After “recovering from the shock,” she began comparing the drug-overdose death rate with voter performance in critical states such as Ohio, Pennsylvania, Wisconsin, and Michigan.
What she found was striking.
Six of the nine Ohio counties that flipped from Democrat to Republican in 2016 logged overdose death rates far above the national rate of 14.7 people per 100,000. Nearly every Ohio county with an overdose death rate above 20 per 100,000 saw voting gains of 10% or more for Trump compared with Romney and/or drops of 10% or more for Hillary Clinton compared to President Barack Obama in 2012. Only Butler County, home to Miami University, and Hamilton County, the jurisdiction for Cincinnati, did not conform to this pattern.
Twenty-nine of 33 Pennsylvania counties with overdose death rates above 20 per 100,000 conformed to the same pattern and/or flipped from Democrat to Republican entirely. (You can see Frydl’s comparison of county vote totals and overdose death rates here.)
The phenomenon led Frydl to dub such voters the “Oxy electorate.”
The Economist found similar voting trends, though it argued that combining life expectancy and public-health metrics, such as obesity, heavy drinking, and physical activity, was the most accurate predictor of Trump’s outperformance of Romney.
Even in the Ohio counties that The Economist pointed to as evidence of its analysis — Knox and Jefferson — the overdose death statistics bear out. Jefferson County, whose margin of victory for Trump was 30 percentage points higher than Romney’s compared with 14 points for Knox, according to The Economist, had an overdose rate in 2015 of 28.8 per 100,000. Knox’s was nearly half that, at 15.1 per 100,000.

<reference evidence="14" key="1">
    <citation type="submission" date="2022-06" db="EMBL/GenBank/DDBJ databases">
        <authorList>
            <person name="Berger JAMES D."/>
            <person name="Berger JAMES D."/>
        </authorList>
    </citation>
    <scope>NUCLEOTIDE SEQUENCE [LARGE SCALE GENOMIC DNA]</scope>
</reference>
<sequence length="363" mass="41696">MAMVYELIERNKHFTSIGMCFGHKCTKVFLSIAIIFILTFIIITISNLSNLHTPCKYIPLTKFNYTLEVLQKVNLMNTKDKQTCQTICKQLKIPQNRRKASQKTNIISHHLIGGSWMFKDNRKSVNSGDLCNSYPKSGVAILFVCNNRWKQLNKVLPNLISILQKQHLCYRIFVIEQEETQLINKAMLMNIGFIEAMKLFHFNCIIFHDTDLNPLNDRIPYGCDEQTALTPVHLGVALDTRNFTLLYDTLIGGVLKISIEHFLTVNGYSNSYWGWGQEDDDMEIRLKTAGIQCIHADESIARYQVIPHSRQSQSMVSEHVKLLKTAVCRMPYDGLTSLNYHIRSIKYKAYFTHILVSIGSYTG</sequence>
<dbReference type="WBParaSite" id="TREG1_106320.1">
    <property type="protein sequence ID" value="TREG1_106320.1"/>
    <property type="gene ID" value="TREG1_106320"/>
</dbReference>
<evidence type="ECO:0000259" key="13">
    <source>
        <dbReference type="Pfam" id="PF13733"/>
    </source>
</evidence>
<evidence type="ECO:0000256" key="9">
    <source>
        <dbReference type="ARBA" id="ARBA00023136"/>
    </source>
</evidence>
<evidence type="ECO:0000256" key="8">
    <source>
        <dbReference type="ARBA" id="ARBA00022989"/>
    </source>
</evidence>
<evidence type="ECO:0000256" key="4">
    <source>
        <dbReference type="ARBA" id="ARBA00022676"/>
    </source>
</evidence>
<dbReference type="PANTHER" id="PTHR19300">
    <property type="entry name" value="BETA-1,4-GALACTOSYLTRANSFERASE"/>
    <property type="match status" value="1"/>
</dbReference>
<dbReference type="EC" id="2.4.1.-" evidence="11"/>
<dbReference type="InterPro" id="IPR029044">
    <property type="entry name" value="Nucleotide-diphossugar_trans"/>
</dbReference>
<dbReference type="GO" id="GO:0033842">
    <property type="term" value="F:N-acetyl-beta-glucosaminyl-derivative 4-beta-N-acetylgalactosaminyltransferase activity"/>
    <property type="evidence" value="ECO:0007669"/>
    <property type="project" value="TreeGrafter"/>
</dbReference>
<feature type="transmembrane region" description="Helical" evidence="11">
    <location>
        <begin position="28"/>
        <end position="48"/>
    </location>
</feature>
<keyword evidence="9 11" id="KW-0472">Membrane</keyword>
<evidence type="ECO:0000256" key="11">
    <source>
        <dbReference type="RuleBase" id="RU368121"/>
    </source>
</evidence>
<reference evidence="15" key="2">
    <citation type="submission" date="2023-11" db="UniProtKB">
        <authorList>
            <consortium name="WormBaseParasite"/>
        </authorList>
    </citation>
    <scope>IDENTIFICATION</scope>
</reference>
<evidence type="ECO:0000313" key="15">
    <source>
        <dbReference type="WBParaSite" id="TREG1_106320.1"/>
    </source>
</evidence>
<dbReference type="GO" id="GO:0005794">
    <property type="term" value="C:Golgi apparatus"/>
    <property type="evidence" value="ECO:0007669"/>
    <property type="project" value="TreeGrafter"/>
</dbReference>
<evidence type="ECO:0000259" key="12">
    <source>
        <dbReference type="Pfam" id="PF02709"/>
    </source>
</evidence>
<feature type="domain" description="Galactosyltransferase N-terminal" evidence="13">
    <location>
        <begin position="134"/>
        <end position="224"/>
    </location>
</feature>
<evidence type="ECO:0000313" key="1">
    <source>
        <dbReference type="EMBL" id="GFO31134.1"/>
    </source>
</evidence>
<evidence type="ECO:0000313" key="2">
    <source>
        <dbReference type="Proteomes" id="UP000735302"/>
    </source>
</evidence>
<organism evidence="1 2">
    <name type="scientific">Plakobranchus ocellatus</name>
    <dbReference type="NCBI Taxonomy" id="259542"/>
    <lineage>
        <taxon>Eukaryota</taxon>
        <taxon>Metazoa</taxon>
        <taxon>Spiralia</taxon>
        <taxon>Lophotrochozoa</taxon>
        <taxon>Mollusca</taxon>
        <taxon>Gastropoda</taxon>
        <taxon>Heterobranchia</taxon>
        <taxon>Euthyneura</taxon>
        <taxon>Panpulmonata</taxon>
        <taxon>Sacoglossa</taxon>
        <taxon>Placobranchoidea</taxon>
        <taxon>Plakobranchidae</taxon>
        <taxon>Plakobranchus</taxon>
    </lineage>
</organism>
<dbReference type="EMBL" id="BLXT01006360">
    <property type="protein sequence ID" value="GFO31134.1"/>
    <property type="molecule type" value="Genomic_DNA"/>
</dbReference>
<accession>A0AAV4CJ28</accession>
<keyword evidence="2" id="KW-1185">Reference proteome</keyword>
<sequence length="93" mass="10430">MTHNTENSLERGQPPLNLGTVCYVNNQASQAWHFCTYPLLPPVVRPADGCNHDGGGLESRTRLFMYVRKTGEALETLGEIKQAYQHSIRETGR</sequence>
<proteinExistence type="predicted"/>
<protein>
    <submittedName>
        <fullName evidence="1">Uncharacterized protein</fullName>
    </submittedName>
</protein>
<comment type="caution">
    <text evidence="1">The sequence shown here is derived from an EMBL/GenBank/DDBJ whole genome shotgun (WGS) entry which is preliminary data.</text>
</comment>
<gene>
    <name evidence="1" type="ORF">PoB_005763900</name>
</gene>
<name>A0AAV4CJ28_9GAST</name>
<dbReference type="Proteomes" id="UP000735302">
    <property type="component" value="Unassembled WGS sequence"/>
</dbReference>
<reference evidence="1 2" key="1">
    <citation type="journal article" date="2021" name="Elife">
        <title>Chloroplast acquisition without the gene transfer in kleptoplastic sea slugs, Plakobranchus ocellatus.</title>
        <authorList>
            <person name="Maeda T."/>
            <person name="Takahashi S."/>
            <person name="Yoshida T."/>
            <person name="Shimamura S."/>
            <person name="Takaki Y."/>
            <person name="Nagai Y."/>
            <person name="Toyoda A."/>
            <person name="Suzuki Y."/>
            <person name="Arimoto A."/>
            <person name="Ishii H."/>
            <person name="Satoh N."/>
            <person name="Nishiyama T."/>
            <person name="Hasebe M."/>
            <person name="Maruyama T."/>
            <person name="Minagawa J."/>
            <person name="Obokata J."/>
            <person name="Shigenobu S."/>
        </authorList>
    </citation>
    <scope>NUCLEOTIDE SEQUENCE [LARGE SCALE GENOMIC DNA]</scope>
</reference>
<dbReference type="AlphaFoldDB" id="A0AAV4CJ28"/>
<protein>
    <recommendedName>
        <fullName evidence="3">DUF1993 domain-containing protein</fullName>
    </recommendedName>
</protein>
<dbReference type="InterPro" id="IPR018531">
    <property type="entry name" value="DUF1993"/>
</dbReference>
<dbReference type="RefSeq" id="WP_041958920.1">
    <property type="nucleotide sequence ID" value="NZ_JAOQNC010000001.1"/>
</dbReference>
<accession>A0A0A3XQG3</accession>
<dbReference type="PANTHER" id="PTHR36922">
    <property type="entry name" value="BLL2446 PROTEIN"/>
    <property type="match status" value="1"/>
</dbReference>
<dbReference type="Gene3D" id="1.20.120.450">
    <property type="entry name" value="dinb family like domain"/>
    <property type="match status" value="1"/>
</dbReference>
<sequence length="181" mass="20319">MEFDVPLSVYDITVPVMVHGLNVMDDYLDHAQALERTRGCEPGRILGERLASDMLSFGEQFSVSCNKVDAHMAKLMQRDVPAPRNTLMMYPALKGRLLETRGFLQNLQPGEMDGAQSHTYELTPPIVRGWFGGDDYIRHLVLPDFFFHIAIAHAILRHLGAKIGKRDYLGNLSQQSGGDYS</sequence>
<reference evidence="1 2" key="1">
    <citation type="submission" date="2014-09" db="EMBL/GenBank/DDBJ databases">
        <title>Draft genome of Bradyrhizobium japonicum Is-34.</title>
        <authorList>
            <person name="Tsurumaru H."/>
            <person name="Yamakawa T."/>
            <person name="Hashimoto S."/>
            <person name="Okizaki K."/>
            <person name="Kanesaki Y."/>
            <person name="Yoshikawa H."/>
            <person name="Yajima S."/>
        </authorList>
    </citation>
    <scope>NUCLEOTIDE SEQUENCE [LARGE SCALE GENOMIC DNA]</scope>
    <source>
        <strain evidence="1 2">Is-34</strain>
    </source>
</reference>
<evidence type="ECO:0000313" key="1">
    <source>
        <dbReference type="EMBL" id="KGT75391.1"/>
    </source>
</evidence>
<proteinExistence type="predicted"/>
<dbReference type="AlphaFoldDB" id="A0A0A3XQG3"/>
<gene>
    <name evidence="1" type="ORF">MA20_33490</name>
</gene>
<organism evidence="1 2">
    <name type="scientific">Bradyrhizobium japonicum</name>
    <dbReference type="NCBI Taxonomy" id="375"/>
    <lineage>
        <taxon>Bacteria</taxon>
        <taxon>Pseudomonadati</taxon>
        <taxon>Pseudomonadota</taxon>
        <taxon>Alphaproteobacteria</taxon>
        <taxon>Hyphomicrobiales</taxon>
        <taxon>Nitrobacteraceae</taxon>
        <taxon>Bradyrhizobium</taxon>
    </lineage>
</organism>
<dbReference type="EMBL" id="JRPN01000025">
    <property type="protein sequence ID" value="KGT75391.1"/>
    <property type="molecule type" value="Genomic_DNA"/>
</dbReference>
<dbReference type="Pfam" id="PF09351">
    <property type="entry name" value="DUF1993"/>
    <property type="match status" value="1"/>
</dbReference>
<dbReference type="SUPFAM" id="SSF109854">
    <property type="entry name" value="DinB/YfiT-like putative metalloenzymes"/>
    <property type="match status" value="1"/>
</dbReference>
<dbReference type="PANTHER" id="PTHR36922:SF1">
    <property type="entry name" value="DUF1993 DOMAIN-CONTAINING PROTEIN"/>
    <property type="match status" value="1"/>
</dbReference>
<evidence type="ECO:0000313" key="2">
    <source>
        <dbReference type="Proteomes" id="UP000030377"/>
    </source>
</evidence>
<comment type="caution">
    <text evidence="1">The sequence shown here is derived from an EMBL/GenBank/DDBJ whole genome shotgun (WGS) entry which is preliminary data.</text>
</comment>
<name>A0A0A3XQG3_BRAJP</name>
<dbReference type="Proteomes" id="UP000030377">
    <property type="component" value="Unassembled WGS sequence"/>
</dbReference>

Renowned statistician Nate Silver, the editor-in-chief of FiveThirtyEight, argued on Twitter that education levels were still the most accurate predictor of Trump voting trends and that linking heroin deaths with voting was a “spurious correlation.” Many analysts have pointed to percentage of non-college-educated white males as the leading predictor of Trump performance.
Frydl said, however, that there was a “sea of correlations” uniting these communities across the US, noting overdose deaths rates, mortality rates, education levels, and race, among others. And while she said “correlation does not equal causation,” the characteristics can help analysts understand why Trump’s campaign had such appeal.